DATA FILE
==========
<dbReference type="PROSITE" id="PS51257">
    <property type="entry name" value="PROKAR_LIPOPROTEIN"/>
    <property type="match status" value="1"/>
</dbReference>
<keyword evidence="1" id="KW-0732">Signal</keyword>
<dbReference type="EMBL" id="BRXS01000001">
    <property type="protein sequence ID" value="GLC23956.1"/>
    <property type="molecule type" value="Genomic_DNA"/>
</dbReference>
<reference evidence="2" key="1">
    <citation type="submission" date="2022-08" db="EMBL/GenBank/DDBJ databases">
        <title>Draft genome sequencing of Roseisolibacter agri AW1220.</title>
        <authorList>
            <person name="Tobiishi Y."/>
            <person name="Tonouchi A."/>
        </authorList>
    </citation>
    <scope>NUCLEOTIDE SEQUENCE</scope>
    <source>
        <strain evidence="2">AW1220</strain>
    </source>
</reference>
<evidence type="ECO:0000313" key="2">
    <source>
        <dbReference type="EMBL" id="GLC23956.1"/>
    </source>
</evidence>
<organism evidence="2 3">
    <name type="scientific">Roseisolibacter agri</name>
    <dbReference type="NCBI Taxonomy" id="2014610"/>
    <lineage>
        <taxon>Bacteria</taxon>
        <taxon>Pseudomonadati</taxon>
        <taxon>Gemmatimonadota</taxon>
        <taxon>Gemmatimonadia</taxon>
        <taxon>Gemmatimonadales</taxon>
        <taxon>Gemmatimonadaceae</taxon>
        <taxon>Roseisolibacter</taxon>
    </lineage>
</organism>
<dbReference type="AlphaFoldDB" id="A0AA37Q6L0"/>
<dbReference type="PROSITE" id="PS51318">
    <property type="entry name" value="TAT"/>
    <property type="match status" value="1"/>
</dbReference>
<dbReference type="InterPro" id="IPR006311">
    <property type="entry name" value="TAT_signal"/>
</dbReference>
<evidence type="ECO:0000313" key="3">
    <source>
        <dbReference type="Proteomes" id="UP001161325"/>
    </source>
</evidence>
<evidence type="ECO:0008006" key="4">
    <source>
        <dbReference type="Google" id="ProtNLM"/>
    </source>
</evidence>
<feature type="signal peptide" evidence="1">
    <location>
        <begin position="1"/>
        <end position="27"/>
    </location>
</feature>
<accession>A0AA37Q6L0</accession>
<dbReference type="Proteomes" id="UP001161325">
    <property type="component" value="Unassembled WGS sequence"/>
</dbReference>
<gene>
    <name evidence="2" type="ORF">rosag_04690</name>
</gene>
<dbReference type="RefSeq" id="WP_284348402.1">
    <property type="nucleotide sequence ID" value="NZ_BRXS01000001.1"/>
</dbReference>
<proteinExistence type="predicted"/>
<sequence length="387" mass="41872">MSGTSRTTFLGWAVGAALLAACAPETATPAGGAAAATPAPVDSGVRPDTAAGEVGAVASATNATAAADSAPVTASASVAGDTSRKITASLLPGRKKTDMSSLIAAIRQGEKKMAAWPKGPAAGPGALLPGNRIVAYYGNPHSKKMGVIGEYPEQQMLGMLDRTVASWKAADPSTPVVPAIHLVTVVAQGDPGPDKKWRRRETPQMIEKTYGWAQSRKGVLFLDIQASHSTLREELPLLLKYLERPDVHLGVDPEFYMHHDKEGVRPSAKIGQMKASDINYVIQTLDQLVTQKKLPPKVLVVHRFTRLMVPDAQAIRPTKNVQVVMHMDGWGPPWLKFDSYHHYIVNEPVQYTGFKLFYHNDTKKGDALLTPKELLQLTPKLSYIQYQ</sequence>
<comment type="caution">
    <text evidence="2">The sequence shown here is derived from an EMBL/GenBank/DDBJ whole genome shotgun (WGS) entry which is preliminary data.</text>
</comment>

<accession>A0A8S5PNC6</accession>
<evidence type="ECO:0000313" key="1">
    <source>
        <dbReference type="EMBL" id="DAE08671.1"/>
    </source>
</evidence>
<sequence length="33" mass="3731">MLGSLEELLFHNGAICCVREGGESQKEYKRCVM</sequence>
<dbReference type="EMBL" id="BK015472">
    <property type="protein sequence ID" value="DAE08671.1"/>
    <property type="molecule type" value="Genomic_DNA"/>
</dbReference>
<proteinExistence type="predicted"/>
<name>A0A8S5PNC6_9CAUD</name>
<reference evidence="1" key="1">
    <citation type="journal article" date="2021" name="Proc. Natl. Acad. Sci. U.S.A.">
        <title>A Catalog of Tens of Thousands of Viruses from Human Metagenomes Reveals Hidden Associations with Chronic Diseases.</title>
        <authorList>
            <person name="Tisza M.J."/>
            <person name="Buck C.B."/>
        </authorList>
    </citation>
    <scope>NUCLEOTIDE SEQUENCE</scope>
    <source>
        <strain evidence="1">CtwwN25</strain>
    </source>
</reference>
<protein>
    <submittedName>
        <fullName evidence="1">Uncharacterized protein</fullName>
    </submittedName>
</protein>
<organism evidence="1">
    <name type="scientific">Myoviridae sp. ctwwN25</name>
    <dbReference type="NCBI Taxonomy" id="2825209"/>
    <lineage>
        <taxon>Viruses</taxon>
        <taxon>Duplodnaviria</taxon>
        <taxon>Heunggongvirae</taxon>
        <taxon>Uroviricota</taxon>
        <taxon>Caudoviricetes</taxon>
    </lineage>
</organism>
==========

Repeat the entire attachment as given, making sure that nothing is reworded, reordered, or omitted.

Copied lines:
<dbReference type="PROSITE" id="PS51257">
    <property type="entry name" value="PROKAR_LIPOPROTEIN"/>
    <property type="match status" value="1"/>
</dbReference>
<keyword evidence="1" id="KW-0732">Signal</keyword>
<dbReference type="EMBL" id="BRXS01000001">
    <property type="protein sequence ID" value="GLC23956.1"/>
    <property type="molecule type" value="Genomic_DNA"/>
</dbReference>
<reference evidence="2" key="1">
    <citation type="submission" date="2022-08" db="EMBL/GenBank/DDBJ databases">
        <title>Draft genome sequencing of Roseisolibacter agri AW1220.</title>
        <authorList>
            <person name="Tobiishi Y."/>
            <person name="Tonouchi A."/>
        </authorList>
    </citation>
    <scope>NUCLEOTIDE SEQUENCE</scope>
    <source>
        <strain evidence="2">AW1220</strain>
    </source>
</reference>
<evidence type="ECO:0000313" key="2">
    <source>
        <dbReference type="EMBL" id="GLC23956.1"/>
    </source>
</evidence>
<organism evidence="2 3">
    <name type="scientific">Roseisolibacter agri</name>
    <dbReference type="NCBI Taxonomy" id="2014610"/>
    <lineage>
        <taxon>Bacteria</taxon>
        <taxon>Pseudomonadati</taxon>
        <taxon>Gemmatimonadota</taxon>
        <taxon>Gemmatimonadia</taxon>
        <taxon>Gemmatimonadales</taxon>
        <taxon>Gemmatimonadaceae</taxon>
        <taxon>Roseisolibacter</taxon>
    </lineage>
</organism>
<dbReference type="AlphaFoldDB" id="A0AA37Q6L0"/>
<dbReference type="PROSITE" id="PS51318">
    <property type="entry name" value="TAT"/>
    <property type="match status" value="1"/>
</dbReference>
<dbReference type="InterPro" id="IPR006311">
    <property type="entry name" value="TAT_signal"/>
</dbReference>
<evidence type="ECO:0000313" key="3">
    <source>
        <dbReference type="Proteomes" id="UP001161325"/>
    </source>
</evidence>
<evidence type="ECO:0008006" key="4">
    <source>
        <dbReference type="Google" id="ProtNLM"/>
    </source>
</evidence>
<feature type="signal peptide" evidence="1">
    <location>
        <begin position="1"/>
        <end position="27"/>
    </location>
</feature>
<accession>A0AA37Q6L0</accession>
<dbReference type="Proteomes" id="UP001161325">
    <property type="component" value="Unassembled WGS sequence"/>
</dbReference>
<gene>
    <name evidence="2" type="ORF">rosag_04690</name>
</gene>
<dbReference type="RefSeq" id="WP_284348402.1">
    <property type="nucleotide sequence ID" value="NZ_BRXS01000001.1"/>
</dbReference>
<proteinExistence type="predicted"/>
<sequence length="387" mass="41872">MSGTSRTTFLGWAVGAALLAACAPETATPAGGAAAATPAPVDSGVRPDTAAGEVGAVASATNATAAADSAPVTASASVAGDTSRKITASLLPGRKKTDMSSLIAAIRQGEKKMAAWPKGPAAGPGALLPGNRIVAYYGNPHSKKMGVIGEYPEQQMLGMLDRTVASWKAADPSTPVVPAIHLVTVVAQGDPGPDKKWRRRETPQMIEKTYGWAQSRKGVLFLDIQASHSTLREELPLLLKYLERPDVHLGVDPEFYMHHDKEGVRPSAKIGQMKASDINYVIQTLDQLVTQKKLPPKVLVVHRFTRLMVPDAQAIRPTKNVQVVMHMDGWGPPWLKFDSYHHYIVNEPVQYTGFKLFYHNDTKKGDALLTPKELLQLTPKLSYIQYQ</sequence>
<comment type="caution">
    <text evidence="2">The sequence shown here is derived from an EMBL/GenBank/DDBJ whole genome shotgun (WGS) entry which is preliminary data.</text>
</comment>

<accession>A0A8S5PNC6</accession>
<evidence type="ECO:0000313" key="1">
    <source>
        <dbReference type="EMBL" id="DAE08671.1"/>
    </source>
</evidence>
<sequence length="33" mass="3731">MLGSLEELLFHNGAICCVREGGESQKEYKRCVM</sequence>
<dbReference type="EMBL" id="BK015472">
    <property type="protein sequence ID" value="DAE08671.1"/>
    <property type="molecule type" value="Genomic_DNA"/>
</dbReference>
<proteinExistence type="predicted"/>
<name>A0A8S5PNC6_9CAUD</name>
<reference evidence="1" key="1">
    <citation type="journal article" date="2021" name="Proc. Natl. Acad. Sci. U.S.A.">
        <title>A Catalog of Tens of Thousands of Viruses from Human Metagenomes Reveals Hidden Associations with Chronic Diseases.</title>
        <authorList>
            <person name="Tisza M.J."/>
            <person name="Buck C.B."/>
        </authorList>
    </citation>
    <scope>NUCLEOTIDE SEQUENCE</scope>
    <source>
        <strain evidence="1">CtwwN25</strain>
    </source>
</reference>
<protein>
    <submittedName>
        <fullName evidence="1">Uncharacterized protein</fullName>
    </submittedName>
</protein>
<organism evidence="1">
    <name type="scientific">Myoviridae sp. ctwwN25</name>
    <dbReference type="NCBI Taxonomy" id="2825209"/>
    <lineage>
        <taxon>Viruses</taxon>
        <taxon>Duplodnaviria</taxon>
        <taxon>Heunggongvirae</taxon>
        <taxon>Uroviricota</taxon>
        <taxon>Caudoviricetes</taxon>
    </lineage>
</organism>